Posts Tagged ‘ biphobia ’

IDAHO Kiss-in attacked by riot cops and neo-fascists

On Tuesday May 18th, LGBT activists held a kiss in against homophobia, biphobia and transphobia in Saint-Jeans Place, Lyon, characterised by growing tensions between Kiss-in participants and counter-demonstrators. The Kiss-in was originally planned to take place on Saturday, to mark IDAHO, the International Day Against Homophobia and Transphobia, but the demonstration was deemed illegal by the council in Rhone for “administrative reasons”. Lesbian and Gay Pride of Lyon (LGP Lyon) consequently denounced the “lack of firmness and courage of the Rhone council” considering them to have “yielded to the pressure of the right wing catholic movement”, who organised an intense campaign to ban the “gathering of homosexual extremists” and calling for public funding to LGP Lyon to be halted. Young People for France, the youth wing of the right wing conservative Movement for France party, which forms part of Nicholas Sarkozy’s presidential majority, made up part of the counter-demonstration.

300 participants of the Kiss-in gathered around Saint-Jeans Place, but were blocked by riot cops barring access to the square, apparently to avid a confrontation between the Kiss-in and the hundred young catholic extremists and fascists who had taken the right hand side of the square. The two groups held banners and placards, chanting slogans at each other, “Enough of this gang who don’t respect transpeople, dykes and fags!” and “Enough of catholic-phobia” (They don’t translate well from French). The president of the LGP Lyon said “Our demonstration is authorised, not theirs. I don’t see why it should be shocking for us to embrace in public. And we shall be back again next year, especially if Cardinal Barbarin (The archbishop of Lyon) does not condemn the actions of the counter-demonstrators”.

Some kisses between participants could be exchanged before the police issued an evacuation order at 21.30. Demonstrators were forcibly evicted from the square with tear-gas, and two catholic extremists were arrested. The Kiss-in participants left quickly, but the catholic extremists resisted the order.

LGBT Associations have said that they are pleased with the amount of people who mobilised for the Kiss-in, but question the management of the demonstration by the council of Rhone, calling it “calamitous”. A joint press-release signed by various LGBT, human rights and anti-fascist organisations was published asking ”Why wasn’t the right to demonstrate peacefully for gay rights not respected? Why were the extremists, gathering illegally in Saint-Jeans Place, allowed to spread their hate? Why were the demonstrators for human rights, acting non-violently, violently evicted by the police without reason?”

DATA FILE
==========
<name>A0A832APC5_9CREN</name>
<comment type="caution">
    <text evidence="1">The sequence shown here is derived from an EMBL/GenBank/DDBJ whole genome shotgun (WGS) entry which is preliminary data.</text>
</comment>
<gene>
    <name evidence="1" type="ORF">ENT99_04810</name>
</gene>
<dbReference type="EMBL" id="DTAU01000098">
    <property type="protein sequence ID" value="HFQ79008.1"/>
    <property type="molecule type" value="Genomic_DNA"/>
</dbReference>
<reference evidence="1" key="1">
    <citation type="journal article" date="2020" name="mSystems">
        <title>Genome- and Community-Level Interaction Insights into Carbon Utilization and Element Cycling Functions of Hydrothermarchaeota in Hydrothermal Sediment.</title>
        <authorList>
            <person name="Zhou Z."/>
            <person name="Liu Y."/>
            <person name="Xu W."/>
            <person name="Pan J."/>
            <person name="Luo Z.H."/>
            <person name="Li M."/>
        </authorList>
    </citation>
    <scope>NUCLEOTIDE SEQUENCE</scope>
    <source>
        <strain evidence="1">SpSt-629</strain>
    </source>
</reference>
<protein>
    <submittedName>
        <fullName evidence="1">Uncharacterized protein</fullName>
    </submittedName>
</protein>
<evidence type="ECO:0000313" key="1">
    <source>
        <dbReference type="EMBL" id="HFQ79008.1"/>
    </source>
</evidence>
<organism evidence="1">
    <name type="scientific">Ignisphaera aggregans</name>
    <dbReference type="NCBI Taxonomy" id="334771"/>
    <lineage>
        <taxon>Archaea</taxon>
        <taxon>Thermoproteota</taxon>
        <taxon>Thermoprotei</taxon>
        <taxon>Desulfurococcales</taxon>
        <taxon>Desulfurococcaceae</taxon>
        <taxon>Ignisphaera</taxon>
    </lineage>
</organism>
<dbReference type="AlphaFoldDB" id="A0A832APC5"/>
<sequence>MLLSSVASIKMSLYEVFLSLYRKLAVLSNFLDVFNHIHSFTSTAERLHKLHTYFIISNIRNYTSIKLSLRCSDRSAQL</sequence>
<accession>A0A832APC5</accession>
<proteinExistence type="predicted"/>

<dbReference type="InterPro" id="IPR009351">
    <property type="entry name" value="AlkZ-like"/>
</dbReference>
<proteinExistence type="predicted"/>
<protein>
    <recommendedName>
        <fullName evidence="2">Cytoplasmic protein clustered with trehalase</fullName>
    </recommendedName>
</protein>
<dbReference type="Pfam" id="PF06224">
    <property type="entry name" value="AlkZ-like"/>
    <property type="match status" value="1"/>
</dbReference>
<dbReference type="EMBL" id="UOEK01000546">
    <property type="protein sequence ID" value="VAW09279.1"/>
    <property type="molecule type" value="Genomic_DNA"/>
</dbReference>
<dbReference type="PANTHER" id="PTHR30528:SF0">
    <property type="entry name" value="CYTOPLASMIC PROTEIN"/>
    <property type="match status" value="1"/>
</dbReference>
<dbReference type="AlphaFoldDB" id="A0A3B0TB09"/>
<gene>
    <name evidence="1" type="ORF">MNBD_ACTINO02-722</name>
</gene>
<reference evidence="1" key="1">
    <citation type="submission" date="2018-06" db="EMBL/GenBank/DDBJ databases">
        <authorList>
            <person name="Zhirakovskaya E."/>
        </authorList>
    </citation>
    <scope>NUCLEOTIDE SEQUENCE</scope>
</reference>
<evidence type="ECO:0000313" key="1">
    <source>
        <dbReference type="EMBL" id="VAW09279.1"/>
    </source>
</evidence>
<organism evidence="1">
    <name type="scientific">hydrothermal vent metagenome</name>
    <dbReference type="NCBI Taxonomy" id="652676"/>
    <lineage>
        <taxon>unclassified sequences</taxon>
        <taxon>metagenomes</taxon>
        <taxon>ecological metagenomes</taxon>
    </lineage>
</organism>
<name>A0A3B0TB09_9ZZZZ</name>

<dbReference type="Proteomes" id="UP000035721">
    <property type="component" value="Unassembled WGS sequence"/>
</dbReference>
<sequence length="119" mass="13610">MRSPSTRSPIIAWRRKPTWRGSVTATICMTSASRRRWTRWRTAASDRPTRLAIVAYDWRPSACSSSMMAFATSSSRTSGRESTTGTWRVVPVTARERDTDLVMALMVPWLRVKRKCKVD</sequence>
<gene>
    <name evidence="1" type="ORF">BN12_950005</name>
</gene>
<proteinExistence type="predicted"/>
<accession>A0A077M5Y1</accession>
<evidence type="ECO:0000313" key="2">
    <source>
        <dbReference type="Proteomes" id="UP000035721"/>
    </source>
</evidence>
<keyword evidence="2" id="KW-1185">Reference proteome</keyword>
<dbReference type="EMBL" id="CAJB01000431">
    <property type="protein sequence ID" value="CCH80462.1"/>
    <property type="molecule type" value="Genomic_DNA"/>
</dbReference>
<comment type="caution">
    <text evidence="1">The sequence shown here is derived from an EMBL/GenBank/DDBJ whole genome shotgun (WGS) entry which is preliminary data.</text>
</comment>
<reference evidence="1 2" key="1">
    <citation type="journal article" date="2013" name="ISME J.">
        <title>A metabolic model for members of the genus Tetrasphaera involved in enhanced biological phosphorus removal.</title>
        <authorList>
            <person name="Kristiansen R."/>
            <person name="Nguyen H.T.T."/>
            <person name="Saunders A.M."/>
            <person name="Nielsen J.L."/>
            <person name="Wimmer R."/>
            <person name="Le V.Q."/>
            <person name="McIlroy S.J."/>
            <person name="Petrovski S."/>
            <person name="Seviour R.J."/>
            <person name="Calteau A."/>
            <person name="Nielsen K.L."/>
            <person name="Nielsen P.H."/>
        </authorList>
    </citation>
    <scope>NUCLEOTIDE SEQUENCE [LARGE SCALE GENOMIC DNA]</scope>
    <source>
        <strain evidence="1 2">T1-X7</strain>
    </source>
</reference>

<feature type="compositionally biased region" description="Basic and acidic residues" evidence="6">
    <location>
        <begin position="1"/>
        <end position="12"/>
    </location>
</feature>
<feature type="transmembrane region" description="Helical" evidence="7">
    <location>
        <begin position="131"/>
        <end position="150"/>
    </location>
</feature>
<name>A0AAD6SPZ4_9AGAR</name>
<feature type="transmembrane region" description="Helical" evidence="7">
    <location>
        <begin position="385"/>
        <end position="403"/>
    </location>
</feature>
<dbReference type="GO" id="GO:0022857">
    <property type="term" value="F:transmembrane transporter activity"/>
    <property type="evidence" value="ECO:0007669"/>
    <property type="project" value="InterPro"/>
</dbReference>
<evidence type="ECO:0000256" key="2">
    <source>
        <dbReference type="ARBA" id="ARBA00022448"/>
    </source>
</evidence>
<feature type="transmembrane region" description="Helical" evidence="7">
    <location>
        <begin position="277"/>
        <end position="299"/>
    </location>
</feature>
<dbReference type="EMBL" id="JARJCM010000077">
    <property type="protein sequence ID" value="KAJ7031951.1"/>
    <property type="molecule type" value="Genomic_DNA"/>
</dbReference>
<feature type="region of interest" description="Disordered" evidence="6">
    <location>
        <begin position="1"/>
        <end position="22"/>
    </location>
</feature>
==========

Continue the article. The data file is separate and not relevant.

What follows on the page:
Videos and the original report from the event (in French) can be found here. Apologies if I messed up the translation! 🙂

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Hate Crime Legislation: Why it doesn’t protect us

Scotland has recently enacted a new hate crime law dealing with crimes motivated by disablism, homophobia, biphobia, and transphobia. Whilst some community groups are praising this move as progressive, I’m not so sure.

First of all, let us look at what hate crime legislation actually does. If a crime is seen to be motivated by prejudice, the perpetrator of that crime gets a tougher sentence than if the crime is not judged to be motivated by a named phobia or prejudice. This effectively is criminalising not the action in itself, which would be criminalised anyway, but the perpetrator for what they were thinking at the time. This is essentially thoughtcrime. It shouldn’t make a difference what a killer is thinking at the time of a murder, it is still murder.